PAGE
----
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Re: Scheduling question for Port Jervis Line

Postby SecaucusJunction » Thu Jul 21, 2016 3:20 pm

The new yard design and extra track west of Suffern is on MTA"s budget from 2016 to 2019. It should be progressing sooner rather than later. I'm sure they will attempt to schedule so they can keep only 2 tracks west of WC.

The issue with the PJ line is not so much the transfer to NYP, and yes, the line lends itself to people who either work in Midtown or Lower Manhattan, but with the service itself. Outside of rush hour, the service is still no where near what it is on the Hudson Line. Anyone who wants to go to Manhattan in the evening will be arriving very early. Anyone who is not out of Manhattan by 7:30pm is on the slow local up the Main Line and that service is far from hourly. If service was more frequent and mostly express, the ridership would increase dramatically. Weekend service is no picnic either. Only 2 eastbound express trains and 4 westbound express with very limited frequency.

No need to extend service to Port Jervis on the Middletown trains. Ridership is much less past that point.

The line has very good potential and MTA seems to be actually putting more money into it than current ridership requires, so we should probably give them credit. Hopefully with increased service, the ridership will really get going.
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Re: Scheduling question for Port Jervis Line

Postby trainbrain » Thu Jul 21, 2016 3:45 pm

I read somewhere else on this site that one night someone got off a train at Ramsey Route 17 and saw Town Cars dropping people off at the station. He said that it looked as if these executives preferred to spend hundreds of dollars to get back home than to take the local train. Having more evening express service would definitely help. I'd think that having 67 run half an hour earlier than it does now, and run express, plus adding another express train leaving at 11-11:30 would do the trick. The train used for the express train at 11-11:30 would come to Hoboken as a reverse peak run, which should be possible once double track is added where they plan to.

They already improved midday service by adding train 49, renumbering old 49 as 47 and running it earlier to close the 3+ hour gap between old 49 and 51. Running 45 and 62 express would help things there, and if the new yard is added, there could be some additional runs that go semi express in NJ and only go out as far as Harriman or Salisbury Mills (wherever the double track ends).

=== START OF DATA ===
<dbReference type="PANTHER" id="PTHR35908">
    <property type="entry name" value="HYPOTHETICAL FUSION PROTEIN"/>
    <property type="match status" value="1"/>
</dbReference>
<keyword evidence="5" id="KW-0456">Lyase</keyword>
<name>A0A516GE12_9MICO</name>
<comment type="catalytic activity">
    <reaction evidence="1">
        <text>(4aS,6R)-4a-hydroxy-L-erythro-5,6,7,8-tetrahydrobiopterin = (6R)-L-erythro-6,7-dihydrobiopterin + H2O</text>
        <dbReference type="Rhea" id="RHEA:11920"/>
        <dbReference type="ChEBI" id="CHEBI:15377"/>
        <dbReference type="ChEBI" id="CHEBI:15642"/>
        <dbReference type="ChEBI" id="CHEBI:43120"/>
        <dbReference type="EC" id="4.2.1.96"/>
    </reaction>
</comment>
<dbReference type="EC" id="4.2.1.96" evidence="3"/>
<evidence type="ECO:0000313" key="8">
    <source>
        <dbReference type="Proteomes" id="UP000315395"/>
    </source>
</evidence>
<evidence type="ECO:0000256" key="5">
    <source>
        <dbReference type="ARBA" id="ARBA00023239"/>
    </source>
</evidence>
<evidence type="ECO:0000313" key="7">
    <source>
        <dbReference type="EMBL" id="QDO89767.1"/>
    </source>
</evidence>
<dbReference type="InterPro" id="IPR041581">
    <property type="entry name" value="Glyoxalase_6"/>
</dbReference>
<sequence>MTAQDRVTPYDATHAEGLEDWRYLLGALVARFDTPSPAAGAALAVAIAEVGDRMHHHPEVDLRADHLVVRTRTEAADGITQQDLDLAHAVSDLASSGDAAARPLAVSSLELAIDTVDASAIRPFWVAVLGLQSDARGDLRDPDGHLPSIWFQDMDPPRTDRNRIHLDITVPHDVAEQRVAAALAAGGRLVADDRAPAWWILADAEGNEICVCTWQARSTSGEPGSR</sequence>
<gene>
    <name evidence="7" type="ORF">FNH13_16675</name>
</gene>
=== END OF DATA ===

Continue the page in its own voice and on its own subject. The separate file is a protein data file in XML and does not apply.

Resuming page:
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Re: Scheduling question for Port Jervis Line

Postby njt/mnrrbuff » Thu Jul 21, 2016 8:11 pm

The average Joe isn't going to commute daily 95 miles each way from Pt. Jervis to NYP. You might get passengers who commute a few times a week. The daily commuting patterns probably start at Middletown-Town of Walkill Station but that is still quite a distance away. However, I could see the stations east of there and certainly parallel to the Thruway. The one station that draws a lot of daily ridership is Harriman. It has a very large parking lot and it's close proximity to highways such as 87, 17, and 6 is a plus. For a commuter rail line that goes far into the sticks, I have to say that the express service is good during the rush hour heading east in the morning and west at night. No reverse peak train on the Pt Jervis line, and you are waiting until after 9:25 or even the 10:45 hour if you want to head to the city in the evening. That I don't like but when the second track is built, hopefully they can add at least one reverse peak train going as far as at least Salisbury Mills-Cornwall or even Middletown-Town of Walkill.

The weekend service has gotten better since the opening of SEC, but it's not as good as the Hudson Line and will probably not get the same level of service. For example between trains # 76, 78, 80, and 82, where are at least three hour gaps. It wouldn't even be so bad to make 74 an express, connecting to a Main Line local. Heading westbound on the weekend between trains # 79, 81, and 69, there are three hour gaps.